“I’ve been having these dreams. Well, at least I thought they were dreams, but now I think they were something else.”

“Wait, wait…you’ve been having visions? Again?”

Sam winced at the emphasis Dean put on the word, all the weight of the past making it sink like lead. He could see the hint of fear in Dean’s eyes. Even after all these years, the memories of Azazel’s legacy could fuck them both up.

“Not visions, no, I think they were something else.”

“What kind of else?”

“I think they were windows in time.”

“Well that’s clear as mud, thanks, Sam.”


Sam was twenty-five.

Vertumnos shook Dean’s hand to take his first down-payment, and Dean blinked.

When he opened his eyes, the Etruscan god was gone and Sam was standing in front of him, a puzzled frown fixed on his youthful face.

“Hey, Sammy,” Dean said, grinning. “Lookin’ good, little bro.”

Dean? What happened to you?

“I got old, man. Who’d have thought that would ever happen, huh?”


Dean didn’t notice that Sam never remembered a conversation, or that his age seemed to fluctuate. At first he was so happy to see Sam, he didn’t care that Sam usually asked the same questions, and then, as Dean used Vertumnos’ spell more and more often, Dean didn’t remember the details of their conversations either, so it didn’t really matter.

Dean, what did you do?

Sam’s look of apprehension urged Dean to make everything better, but something, maybe it was the pressure of those sincere hazel eyes, kept Dean honest.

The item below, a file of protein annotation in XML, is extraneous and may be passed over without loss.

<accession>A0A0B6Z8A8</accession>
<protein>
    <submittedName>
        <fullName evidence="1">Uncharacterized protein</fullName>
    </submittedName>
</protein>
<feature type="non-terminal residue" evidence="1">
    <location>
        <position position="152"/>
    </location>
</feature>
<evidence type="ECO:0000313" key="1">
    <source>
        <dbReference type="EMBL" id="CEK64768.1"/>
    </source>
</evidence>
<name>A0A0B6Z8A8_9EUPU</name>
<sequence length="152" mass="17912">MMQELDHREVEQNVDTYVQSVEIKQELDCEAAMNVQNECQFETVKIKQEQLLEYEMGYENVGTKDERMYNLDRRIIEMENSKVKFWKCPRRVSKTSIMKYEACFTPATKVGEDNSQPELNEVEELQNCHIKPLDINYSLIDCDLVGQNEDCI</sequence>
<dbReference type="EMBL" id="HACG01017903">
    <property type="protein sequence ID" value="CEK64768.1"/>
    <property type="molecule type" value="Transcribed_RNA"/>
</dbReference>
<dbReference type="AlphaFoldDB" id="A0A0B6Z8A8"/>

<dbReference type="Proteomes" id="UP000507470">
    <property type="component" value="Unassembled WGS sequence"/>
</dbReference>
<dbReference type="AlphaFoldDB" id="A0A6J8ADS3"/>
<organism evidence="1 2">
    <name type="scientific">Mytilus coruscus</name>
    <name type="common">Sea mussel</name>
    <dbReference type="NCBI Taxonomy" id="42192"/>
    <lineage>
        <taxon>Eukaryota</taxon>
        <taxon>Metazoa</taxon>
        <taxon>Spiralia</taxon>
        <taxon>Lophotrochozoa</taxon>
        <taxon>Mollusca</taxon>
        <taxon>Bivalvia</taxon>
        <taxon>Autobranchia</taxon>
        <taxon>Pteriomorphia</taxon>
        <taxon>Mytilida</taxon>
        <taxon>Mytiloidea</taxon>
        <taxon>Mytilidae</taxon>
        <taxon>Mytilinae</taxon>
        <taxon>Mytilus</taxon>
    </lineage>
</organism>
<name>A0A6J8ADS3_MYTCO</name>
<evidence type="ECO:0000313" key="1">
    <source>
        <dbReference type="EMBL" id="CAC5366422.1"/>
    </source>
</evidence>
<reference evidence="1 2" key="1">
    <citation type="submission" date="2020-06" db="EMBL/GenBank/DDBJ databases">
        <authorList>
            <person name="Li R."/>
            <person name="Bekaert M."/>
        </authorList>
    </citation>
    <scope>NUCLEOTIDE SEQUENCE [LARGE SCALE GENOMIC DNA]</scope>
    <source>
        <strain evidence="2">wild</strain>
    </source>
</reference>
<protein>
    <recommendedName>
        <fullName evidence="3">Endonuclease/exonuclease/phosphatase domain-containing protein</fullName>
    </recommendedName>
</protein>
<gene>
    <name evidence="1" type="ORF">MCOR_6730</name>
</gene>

“I dunno, Sammy,” Dean said. “I don’t remember. But it’s okay. Whatever it was, it brought you here.”

But you don’t even remember who I am, Dean.

“Yes I do,” Dean said, certainty filling his empty spaces. “You’re Sammy.”

And that was all that mattered.


Sam was Sam.

Dean watched the two young fakers leave – the tall one all tense and eager, the short one full of pugnacity and wilful ignorance. He didn’t think they would come back, but even if they did, he wouldn’t be here.

“When did life become all about endings?” he muttered to himself.

Are you really asking that question, Dean? Your life has been about endings and saying goodbye one way or another since you were four years old. Mine since I was six months. We’ve done nothing but bear witness to the end of one story after another since then. The only story that never ends is ours – so what’s so different now?

“Well, when you put it like that…”

He took the large hand Sam was offering and rose to his feet.

“Guess we’re out of time, huh?”

I think you paid too much for the time you had, Dean, but I’m going to make it up to you now.

Behind Sam, Dean could see pure white sand stretching down to a glimmering expanse of water.

“A beach holiday, Sammy? Really?”

Dean tried to sound unimpressed, but the wide grin on his face gave him away. He held onto Sam’s hand as he stepped through to the other side, shedding years like unwanted clothing as he went.
Tags: 2015:fiction